Best I can figure, this group has just forgotten their roots. Now in China for some time they’ve started to get a handle on the language, making life considerably easier here. Additionally, like some multicultural mullusk, they’ve start padding up the grittier bits and turning them into pearls.

When most foreigners first arrive, I hazard a guess, they bravely stroll out into their new China Life and try desperately to suck in an “authentic” experience. This, I again gauge, is the root of the complaints. Getting close to a culture you don’t understand, eating “common food” that is littered with bone shards and sand, smashing your way through the public transit system… it’s all bound to chafe.

However, after a while you find the import shops, accept the expense of taxis as a needed luxury, get yourself an apartment that has a (working) elevator and exchange cheap noodle shops for fettuccini primavera with a side of (expat-oven baked) garlic bread.

So, really, what it comes down to is a clash of ideologies between expats. Those that just settled “on” China and those that are finally settling “in” China.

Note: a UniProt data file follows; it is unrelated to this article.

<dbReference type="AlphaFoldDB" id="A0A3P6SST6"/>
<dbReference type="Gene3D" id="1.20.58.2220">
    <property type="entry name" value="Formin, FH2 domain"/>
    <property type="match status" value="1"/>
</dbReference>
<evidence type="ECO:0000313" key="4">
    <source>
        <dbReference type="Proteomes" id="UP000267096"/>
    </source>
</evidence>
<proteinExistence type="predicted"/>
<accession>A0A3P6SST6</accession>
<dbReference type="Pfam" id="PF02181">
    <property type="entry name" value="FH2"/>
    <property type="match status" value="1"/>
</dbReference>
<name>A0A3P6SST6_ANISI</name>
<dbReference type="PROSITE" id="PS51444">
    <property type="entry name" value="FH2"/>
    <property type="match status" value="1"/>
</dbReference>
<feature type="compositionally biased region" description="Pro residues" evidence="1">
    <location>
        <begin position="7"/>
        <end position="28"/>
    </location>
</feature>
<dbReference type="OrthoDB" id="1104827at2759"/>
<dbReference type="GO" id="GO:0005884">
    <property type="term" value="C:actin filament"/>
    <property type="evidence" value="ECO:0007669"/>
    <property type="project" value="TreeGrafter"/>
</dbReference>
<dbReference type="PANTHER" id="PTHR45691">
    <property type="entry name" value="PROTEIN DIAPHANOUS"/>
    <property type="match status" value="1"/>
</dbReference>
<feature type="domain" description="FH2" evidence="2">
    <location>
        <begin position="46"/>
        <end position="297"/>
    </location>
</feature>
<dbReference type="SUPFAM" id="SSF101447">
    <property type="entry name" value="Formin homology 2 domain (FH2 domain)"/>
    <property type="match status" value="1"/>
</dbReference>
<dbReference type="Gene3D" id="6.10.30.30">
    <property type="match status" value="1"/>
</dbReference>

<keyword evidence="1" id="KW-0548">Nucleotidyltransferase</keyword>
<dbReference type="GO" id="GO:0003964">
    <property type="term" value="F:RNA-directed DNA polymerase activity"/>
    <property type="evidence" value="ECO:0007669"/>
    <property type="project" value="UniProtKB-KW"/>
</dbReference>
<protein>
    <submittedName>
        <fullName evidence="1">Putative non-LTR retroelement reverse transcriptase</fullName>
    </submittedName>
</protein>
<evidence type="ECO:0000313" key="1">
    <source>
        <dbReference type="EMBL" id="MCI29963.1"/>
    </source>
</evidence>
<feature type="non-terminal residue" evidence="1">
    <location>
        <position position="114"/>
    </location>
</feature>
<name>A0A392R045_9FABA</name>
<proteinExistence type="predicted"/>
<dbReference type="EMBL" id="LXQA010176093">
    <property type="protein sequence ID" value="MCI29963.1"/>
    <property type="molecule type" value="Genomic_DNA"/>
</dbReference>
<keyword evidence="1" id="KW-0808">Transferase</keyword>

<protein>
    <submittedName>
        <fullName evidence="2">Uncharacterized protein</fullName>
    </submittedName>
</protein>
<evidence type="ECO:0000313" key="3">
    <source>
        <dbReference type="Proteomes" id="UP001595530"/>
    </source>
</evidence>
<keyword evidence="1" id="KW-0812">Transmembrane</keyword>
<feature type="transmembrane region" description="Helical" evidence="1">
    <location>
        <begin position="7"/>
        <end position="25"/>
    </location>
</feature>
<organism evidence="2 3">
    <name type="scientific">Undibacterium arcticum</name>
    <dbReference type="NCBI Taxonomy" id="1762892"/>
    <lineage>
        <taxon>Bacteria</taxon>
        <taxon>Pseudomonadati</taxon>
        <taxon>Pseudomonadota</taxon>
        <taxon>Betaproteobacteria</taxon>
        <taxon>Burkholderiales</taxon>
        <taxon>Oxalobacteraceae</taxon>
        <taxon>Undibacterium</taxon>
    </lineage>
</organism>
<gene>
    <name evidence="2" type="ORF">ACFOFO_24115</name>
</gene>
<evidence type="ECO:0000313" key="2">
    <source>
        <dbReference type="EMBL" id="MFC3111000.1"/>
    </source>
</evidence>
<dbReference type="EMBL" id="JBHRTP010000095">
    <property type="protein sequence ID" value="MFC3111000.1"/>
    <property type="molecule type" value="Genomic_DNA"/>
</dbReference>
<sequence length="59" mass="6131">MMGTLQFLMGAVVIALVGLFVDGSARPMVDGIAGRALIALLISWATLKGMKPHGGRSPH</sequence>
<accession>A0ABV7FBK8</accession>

To return to my point, my problem is not with this “getting comfortable”, but rather with The Comfortable taking the stance that it’s all good in the hood, and if you complain about the obvious pain-in-the-assedness of most days here, you should “just go home”.

Being a bit more direct, I’d like to suggest that these folks take their serene smiles and knowing “Once you truly understand Chinese culture it’s not so bad…” phrases and fuck off.

The truth is, life in China is often crass, usually disturbing, almost always annoying, and -more than anything else- interesting. China, defining the term ‘contradiction’, is a place where to complain is not necessarily meant to criticize but rather used as a way of trying to put sense the confusing world you’re faced with here. And, perhaps, if you’re not doing that you’re missing out.


  1. Well done.

    That needed to be said by someone. Hope ya don’t mind but I just wrote a spin-off of sorts.